Troubleshooting Odd Power Loss in a Passive System

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camarofleet

DJ Extraordinaire
Jun 26, 2018
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Hey everyone - it's been a while since I've been on here. Hope everyone is hanging in there and doing well.

I'm encountering some odd issues with one of my older systems I have having difficulty tracing. Before everyone starts hating on the gear - this is NOT one of my wedding rigs - it is the system that goes out to outdoor events and lives half the year at a farm.

So...the equipment with issues is a rack of Crown CE1000s and some Peavey PVDJS4's. Again - I know it's older and not higher end, but it serves its purpose in the fact that I leave this rig behind places and use it at outdoor gigs without really worrying about it. Up until recently, the system was rock solid and (in my opinion) sounded great for what it was.

It went out to a grad party this year with no issues. We then received a contract for a series of events at a drive-in movie theatre. The first gig it held up great and covered the entire area nicely. The second gig, I noticed I was having to drive it wayyyy harder than usual and wasn't getting it's regular "punch" and output. I took everything back with me and tested it and found one of the CE1000s appeared to have a bad Channel 1. I stuck a QSC PLX series amp in and put the one CE1000 in the repair pile. Next gig - still having to drive it wayyy harder than usual and while it covered the gig I noticed distortion that seemed out of the norm for the system. I figured perhaps another CE1000 was on it's way out, so I took the entire thing back with me and tested the speakers with newer amps and a different mixer. On the bench with the newer amp, it was still initially acting up - indicative of a speaker issue. I messed with it for a while and couldn't tell you what I did but it once again seems to be working fine here.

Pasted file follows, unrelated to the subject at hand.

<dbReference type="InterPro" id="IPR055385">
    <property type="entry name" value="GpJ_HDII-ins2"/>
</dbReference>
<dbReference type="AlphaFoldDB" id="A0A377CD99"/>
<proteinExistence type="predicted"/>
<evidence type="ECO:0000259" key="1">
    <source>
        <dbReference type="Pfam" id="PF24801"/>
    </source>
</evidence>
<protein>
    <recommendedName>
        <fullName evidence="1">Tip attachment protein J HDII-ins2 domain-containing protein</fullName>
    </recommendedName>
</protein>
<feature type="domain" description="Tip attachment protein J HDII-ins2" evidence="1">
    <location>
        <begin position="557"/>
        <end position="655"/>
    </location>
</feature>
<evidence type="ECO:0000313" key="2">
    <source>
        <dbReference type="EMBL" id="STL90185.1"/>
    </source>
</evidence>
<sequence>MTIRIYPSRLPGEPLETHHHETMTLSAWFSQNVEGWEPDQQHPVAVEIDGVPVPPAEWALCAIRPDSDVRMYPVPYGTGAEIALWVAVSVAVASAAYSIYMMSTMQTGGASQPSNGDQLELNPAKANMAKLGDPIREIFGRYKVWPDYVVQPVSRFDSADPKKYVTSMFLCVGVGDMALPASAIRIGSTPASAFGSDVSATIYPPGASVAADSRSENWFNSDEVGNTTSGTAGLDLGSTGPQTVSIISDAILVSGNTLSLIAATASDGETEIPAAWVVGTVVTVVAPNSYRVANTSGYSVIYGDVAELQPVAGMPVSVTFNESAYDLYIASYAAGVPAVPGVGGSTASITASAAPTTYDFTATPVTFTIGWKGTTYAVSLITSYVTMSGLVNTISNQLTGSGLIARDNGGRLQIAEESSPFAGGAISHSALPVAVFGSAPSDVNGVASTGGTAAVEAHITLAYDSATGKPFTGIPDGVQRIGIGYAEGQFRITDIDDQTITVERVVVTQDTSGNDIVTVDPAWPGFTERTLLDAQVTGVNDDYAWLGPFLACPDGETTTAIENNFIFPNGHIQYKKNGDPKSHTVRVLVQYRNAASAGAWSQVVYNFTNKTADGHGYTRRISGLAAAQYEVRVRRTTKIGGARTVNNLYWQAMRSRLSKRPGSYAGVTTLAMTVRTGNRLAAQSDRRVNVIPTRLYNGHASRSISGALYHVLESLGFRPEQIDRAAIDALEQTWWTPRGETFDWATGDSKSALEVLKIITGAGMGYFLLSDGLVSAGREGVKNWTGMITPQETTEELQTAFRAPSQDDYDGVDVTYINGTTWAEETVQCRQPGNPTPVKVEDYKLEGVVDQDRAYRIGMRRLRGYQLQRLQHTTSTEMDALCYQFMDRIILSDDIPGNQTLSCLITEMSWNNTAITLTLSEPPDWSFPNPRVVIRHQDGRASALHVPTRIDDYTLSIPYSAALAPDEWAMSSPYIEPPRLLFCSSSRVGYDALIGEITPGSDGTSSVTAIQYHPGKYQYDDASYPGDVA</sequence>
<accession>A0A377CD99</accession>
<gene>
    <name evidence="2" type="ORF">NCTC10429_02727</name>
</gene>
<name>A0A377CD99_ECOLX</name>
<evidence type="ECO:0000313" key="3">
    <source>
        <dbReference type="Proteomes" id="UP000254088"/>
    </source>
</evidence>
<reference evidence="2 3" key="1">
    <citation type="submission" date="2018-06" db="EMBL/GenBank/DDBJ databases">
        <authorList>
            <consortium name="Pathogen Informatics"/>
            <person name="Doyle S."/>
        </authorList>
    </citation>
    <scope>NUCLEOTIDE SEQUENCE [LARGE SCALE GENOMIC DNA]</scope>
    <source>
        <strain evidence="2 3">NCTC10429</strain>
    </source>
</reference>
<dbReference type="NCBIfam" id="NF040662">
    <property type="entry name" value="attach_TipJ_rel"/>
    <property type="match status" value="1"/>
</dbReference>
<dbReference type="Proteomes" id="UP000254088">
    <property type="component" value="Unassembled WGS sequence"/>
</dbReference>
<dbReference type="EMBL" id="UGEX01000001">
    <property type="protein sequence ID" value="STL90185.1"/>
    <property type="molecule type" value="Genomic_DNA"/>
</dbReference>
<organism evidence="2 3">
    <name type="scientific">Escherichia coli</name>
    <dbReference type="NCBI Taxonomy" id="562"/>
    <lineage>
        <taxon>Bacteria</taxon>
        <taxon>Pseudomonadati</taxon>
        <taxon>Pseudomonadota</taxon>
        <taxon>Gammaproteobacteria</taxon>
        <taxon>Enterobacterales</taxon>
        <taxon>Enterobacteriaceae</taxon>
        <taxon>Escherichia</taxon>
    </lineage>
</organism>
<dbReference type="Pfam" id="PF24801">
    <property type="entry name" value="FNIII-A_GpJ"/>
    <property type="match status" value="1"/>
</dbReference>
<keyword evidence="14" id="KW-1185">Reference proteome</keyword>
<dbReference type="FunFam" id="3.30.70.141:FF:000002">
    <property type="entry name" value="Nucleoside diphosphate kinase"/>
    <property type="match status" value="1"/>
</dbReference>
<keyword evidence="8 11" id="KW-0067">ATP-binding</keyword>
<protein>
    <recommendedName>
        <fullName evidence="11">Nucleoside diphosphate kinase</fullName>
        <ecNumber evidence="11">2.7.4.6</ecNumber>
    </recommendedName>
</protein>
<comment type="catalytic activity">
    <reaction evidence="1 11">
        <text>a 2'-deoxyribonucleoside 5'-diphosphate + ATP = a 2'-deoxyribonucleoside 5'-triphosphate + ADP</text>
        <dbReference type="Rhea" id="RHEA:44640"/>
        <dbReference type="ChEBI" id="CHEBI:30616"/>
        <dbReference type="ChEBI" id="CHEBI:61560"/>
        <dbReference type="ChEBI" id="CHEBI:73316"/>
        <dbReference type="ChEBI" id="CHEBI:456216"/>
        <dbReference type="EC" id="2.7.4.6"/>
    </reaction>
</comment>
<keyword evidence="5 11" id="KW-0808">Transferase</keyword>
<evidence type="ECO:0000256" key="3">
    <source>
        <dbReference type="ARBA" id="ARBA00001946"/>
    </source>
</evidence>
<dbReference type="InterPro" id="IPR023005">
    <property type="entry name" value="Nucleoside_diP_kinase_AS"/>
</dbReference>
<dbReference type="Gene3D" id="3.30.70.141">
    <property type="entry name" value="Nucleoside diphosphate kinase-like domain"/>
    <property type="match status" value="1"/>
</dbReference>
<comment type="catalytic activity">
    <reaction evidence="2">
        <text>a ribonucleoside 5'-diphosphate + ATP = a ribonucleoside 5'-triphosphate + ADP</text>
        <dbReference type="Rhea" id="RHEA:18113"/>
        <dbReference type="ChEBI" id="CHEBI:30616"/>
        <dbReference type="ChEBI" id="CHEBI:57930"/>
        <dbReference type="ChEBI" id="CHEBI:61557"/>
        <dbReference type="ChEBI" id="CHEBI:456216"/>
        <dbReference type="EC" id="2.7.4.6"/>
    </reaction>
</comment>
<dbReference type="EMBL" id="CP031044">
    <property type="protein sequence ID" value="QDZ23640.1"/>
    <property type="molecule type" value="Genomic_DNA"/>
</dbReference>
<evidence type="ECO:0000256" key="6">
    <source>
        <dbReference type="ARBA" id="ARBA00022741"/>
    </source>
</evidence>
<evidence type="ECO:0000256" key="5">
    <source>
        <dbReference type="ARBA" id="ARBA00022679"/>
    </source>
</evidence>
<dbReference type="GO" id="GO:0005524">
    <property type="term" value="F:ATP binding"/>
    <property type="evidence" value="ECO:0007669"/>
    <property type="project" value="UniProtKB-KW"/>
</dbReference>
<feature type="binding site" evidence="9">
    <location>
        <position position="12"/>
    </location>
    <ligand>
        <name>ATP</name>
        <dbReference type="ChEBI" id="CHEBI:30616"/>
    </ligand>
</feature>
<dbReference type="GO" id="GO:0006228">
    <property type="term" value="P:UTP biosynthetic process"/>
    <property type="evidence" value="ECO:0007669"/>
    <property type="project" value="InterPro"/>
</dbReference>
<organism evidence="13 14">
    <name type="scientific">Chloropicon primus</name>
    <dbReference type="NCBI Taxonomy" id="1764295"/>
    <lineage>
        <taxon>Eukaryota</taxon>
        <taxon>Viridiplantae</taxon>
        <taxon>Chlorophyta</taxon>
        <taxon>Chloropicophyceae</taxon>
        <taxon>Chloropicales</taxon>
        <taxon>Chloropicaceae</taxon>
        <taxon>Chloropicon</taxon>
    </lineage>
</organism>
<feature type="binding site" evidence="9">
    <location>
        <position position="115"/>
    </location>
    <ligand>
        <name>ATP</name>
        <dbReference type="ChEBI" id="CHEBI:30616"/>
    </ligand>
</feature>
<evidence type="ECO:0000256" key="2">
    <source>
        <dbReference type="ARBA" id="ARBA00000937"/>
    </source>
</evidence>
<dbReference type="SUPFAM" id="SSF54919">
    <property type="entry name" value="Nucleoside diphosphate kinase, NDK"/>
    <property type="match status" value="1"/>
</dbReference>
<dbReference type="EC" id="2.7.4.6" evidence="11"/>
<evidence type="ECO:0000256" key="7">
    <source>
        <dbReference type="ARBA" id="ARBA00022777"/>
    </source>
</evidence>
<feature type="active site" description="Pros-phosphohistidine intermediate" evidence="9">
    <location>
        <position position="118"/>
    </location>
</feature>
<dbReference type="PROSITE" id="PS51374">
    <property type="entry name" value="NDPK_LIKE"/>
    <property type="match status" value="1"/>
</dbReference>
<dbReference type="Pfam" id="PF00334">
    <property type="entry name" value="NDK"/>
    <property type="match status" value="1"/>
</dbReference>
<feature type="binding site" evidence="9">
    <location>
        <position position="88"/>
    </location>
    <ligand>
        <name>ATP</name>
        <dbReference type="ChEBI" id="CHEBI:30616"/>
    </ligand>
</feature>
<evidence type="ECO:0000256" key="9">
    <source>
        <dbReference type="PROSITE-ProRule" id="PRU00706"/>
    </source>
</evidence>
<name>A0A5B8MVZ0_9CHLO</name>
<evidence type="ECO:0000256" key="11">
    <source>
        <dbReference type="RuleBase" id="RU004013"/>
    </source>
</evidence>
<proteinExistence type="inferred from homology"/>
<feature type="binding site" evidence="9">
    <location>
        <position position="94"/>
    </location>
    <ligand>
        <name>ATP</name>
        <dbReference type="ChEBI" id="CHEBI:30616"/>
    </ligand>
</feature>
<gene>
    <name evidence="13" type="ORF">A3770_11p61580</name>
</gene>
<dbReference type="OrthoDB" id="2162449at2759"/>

I took the speakers apart - tested the cables, jacks, capacitors, lamp/fuse and checked all connections. Everything seems fine. Now I'm stumped. Does anyone have any ideas what might cause something like this?
 

steve149

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Sep 26, 2011
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Have you tried the amps with other speakers? Sounds like a crossover/fusing issue, but not sure if they test OK. I might also check the voice coils on the woofers .. high heat in use or storage can cause the coils to shift and might build up friction and loss of power.
 

camarofleet

DJ Extraordinaire
Jun 26, 2018
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Have you tried the amps with other speakers? Sounds like a crossover/fusing issue, but not sure if they test OK. I might also check the voice coils on the woofers .. high heat in use or storage can cause the coils to shift and might build up friction and loss of power.
Yes - I did test the amps with other speakers which is how I was able to rule the CE1000 as part of the issue (I'm actually running 4 of these speakers).

I'm guessing it may be the voice coils. What is the proper procedure to check them? I did notice the impedance was slightly off but chalked it up to a cheap multimeter for what its worth.

Side note: the coils would make sense as this is the system that gets heavily abused.
 
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Jeff Romard

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Sep 4, 2006
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Welcome back Camaro.

Voice coils would be my first guess too but that being said I had a similar problem years ago and it turned out to be a bad channel on the mixer I was using
 

ittigger